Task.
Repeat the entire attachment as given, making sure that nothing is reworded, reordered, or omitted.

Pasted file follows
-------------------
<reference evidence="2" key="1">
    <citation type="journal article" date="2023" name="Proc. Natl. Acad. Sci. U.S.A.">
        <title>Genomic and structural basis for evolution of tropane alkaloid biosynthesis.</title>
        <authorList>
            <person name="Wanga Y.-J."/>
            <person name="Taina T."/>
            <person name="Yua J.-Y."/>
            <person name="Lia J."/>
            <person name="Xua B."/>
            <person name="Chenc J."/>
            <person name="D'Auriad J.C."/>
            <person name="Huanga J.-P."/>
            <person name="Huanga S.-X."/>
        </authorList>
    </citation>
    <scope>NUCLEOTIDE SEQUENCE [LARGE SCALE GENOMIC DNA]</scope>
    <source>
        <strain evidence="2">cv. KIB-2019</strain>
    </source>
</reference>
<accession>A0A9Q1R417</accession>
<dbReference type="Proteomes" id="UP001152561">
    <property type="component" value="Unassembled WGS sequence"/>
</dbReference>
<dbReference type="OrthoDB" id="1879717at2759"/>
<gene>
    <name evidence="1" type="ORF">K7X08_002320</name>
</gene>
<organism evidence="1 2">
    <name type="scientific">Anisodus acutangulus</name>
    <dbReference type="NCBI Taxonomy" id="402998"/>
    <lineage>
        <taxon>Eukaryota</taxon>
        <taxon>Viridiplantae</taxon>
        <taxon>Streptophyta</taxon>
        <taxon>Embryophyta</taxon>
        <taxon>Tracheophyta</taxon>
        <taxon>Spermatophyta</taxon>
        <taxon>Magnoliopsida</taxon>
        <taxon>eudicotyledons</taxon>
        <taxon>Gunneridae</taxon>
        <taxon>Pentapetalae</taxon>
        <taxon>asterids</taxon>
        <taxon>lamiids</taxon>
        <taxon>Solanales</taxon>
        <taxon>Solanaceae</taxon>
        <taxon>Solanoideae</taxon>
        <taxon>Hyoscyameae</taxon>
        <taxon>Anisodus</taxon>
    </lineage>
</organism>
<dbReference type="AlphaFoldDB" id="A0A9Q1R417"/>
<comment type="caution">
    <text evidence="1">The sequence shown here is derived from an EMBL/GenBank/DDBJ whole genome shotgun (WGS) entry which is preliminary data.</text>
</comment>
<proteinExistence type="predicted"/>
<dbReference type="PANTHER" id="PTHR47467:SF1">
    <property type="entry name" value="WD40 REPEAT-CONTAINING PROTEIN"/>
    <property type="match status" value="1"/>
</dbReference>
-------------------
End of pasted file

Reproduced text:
<reference evidence="2" key="1">
    <citation type="journal article" date="2023" name="Proc. Natl. Acad. Sci. U.S.A.">
        <title>Genomic and structural basis for evolution of tropane alkaloid biosynthesis.</title>
        <authorList>
            <person name="Wanga Y.-J."/>
            <person name="Taina T."/>
            <person name="Yua J.-Y."/>
            <person name="Lia J."/>
            <person name="Xua B."/>
            <person name="Chenc J."/>
            <person name="D'Auriad J.C."/>
            <person name="Huanga J.-P."/>
            <person name="Huanga S.-X."/>
        </authorList>
    </citation>
    <scope>NUCLEOTIDE SEQUENCE [LARGE SCALE GENOMIC DNA]</scope>
    <source>
        <strain evidence="2">cv. KIB-2019</strain>
    </source>
</reference>
<accession>A0A9Q1R417</accession>
<dbReference type="Proteomes" id="UP001152561">
    <property type="component" value="Unassembled WGS sequence"/>
</dbReference>
<dbReference type="OrthoDB" id="1879717at2759"/>
<gene>
    <name evidence="1" type="ORF">K7X08_002320</name>
</gene>
<organism evidence="1 2">
    <name type="scientific">Anisodus acutangulus</name>
    <dbReference type="NCBI Taxonomy" id="402998"/>
    <lineage>
        <taxon>Eukaryota</taxon>
        <taxon>Viridiplantae</taxon>
        <taxon>Streptophyta</taxon>
        <taxon>Embryophyta</taxon>
        <taxon>Tracheophyta</taxon>
        <taxon>Spermatophyta</taxon>
        <taxon>Magnoliopsida</taxon>
        <taxon>eudicotyledons</taxon>
        <taxon>Gunneridae</taxon>
        <taxon>Pentapetalae</taxon>
        <taxon>asterids</taxon>
        <taxon>lamiids</taxon>
        <taxon>Solanales</taxon>
        <taxon>Solanaceae</taxon>
        <taxon>Solanoideae</taxon>
        <taxon>Hyoscyameae</taxon>
        <taxon>Anisodus</taxon>
    </lineage>
</organism>
<dbReference type="AlphaFoldDB" id="A0A9Q1R417"/>
<comment type="caution">
    <text evidence="1">The sequence shown here is derived from an EMBL/GenBank/DDBJ whole genome shotgun (WGS) entry which is preliminary data.</text>
</comment>
<proteinExistence type="predicted"/>
<dbReference type="PANTHER" id="PTHR47467:SF1">
    <property type="entry name" value="WD40 REPEAT-CONTAINING PROTEIN"/>
    <property type="match status" value="1"/>
</dbReference>